Riding the sauna boom: User-operated saunas in Noboribetsu and Toyako hot springs

Noboribetsu Manseikaku sauna room, with its new user-operated löyly style sauna

The hot spring districts of Noboribetsu and Toyako are internationally popular Central Hokkaido tourist areas. And a new style of sauna is popping up there that allows users to adjust the temperature and humidity on their own, with an eye on business after the COVID-19 pandemic tapers down. Thanks to being featured in comics and television dramas, saunas are enjoying a nationwide popularity boost. After being hit by the impact of COVID-19, hot spring districts are intent on riding this new boom wave.

In late April, hot spring spa Noboribetsu Manseikaku (Noboribetsu City) renovated its bathing area and introduced a user-operated löyly sauna in its sauna room. This type of sauna is growing in popularity because the user can adjust the room heat and humidity to personal preference by pouring water on heated sauna stones to generate steam.

People in their twenties and thirties are particularly growing interested in saunas, and the hot spring management is expecting an increase in visitors who come mainly for the sauna facilities after the pandemic is under control. Noboribetsu Manseikaku Assistant Manager reports, “Once you experience the feeling of ‘totonou’ (a sauna trance), you will be addicted to it.”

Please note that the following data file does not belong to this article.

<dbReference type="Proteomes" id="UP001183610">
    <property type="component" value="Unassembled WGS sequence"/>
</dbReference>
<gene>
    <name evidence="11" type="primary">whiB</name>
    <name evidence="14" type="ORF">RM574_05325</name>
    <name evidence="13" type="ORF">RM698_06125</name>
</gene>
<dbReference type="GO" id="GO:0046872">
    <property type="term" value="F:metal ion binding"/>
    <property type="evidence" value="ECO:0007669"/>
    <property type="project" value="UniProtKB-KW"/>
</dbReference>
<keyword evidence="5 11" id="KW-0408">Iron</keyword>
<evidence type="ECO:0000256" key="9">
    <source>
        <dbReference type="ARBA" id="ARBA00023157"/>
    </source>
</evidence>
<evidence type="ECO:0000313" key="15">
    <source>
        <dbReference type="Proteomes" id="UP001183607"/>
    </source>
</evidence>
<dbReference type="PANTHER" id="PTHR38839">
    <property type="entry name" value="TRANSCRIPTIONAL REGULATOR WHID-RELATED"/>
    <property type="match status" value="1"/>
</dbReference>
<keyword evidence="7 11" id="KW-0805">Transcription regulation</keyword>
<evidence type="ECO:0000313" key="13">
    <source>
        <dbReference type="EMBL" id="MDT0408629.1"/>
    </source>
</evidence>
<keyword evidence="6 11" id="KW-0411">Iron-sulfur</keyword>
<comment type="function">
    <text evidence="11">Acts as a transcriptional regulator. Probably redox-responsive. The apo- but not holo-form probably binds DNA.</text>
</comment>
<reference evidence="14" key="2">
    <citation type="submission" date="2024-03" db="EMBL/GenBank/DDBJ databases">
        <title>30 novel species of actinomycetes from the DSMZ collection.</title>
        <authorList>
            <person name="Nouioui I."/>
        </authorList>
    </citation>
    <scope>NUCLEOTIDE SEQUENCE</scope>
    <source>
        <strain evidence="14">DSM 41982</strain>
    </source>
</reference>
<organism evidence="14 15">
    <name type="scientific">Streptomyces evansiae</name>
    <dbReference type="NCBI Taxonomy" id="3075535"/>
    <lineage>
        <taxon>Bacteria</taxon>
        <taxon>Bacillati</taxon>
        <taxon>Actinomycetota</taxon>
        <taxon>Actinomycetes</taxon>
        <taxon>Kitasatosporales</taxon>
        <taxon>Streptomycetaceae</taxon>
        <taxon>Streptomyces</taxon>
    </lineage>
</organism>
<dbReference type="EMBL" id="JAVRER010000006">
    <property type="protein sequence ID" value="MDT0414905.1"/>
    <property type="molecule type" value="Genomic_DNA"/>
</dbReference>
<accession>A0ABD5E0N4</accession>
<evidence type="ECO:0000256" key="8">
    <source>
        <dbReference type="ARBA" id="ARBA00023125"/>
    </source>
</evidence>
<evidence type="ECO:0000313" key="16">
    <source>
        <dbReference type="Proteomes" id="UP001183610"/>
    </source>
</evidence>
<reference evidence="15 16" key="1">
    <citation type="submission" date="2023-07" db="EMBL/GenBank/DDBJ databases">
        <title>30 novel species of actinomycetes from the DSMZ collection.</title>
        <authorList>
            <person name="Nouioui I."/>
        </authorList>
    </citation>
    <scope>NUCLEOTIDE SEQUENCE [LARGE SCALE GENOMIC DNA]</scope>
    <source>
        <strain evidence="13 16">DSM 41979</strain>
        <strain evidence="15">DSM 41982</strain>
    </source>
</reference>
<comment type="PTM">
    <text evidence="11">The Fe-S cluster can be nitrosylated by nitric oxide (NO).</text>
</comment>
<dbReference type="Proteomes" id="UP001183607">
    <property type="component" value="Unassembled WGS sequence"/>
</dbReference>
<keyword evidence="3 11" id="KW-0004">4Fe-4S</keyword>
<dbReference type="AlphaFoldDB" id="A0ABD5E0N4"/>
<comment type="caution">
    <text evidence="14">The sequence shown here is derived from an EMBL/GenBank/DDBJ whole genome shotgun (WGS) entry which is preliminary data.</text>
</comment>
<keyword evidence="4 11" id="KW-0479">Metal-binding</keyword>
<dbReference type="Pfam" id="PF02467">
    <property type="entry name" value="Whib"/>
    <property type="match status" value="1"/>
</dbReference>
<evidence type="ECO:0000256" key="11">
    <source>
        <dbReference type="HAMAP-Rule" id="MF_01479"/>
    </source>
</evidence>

The spark that lit the recent sauna boom is “Sado”, a comic book set at a sauna that was even made into a television drama. The sensation of cold bath water or the outside air enveloping your skin after enjoying a sauna is referred to in that story as “totonou”, and this is thought to be what sparked the boom.

“Toya Sun Palace Resort & Spa” (Sobetsu Town) Assistant Section Chief Ikeda asserts a similar feeling, “We want to use the sauna to attract guests moving forward.” This hotel resort also installed a user-operated löyly style sauna with a panoramic view of Lake Toya in October of last year. Toyako Manseikaku Hotel Lakeside Terrace also installed a löyly sauna in 2019.

In order to maintain the temperature, sauna interior rooms have poor ventilation, and they also tend to carry a high infection risk from the “Three Cs” (closed spaces, crowded places, and close-contact settings). The Hokkaido Government cautions, “In the sauna room, follow thorough infection prevention measures including maintaining a safe distance between others when sitting and observing the ‘silent sauna’ practice of avoiding conversation.”


Noboribetsu Manseikaku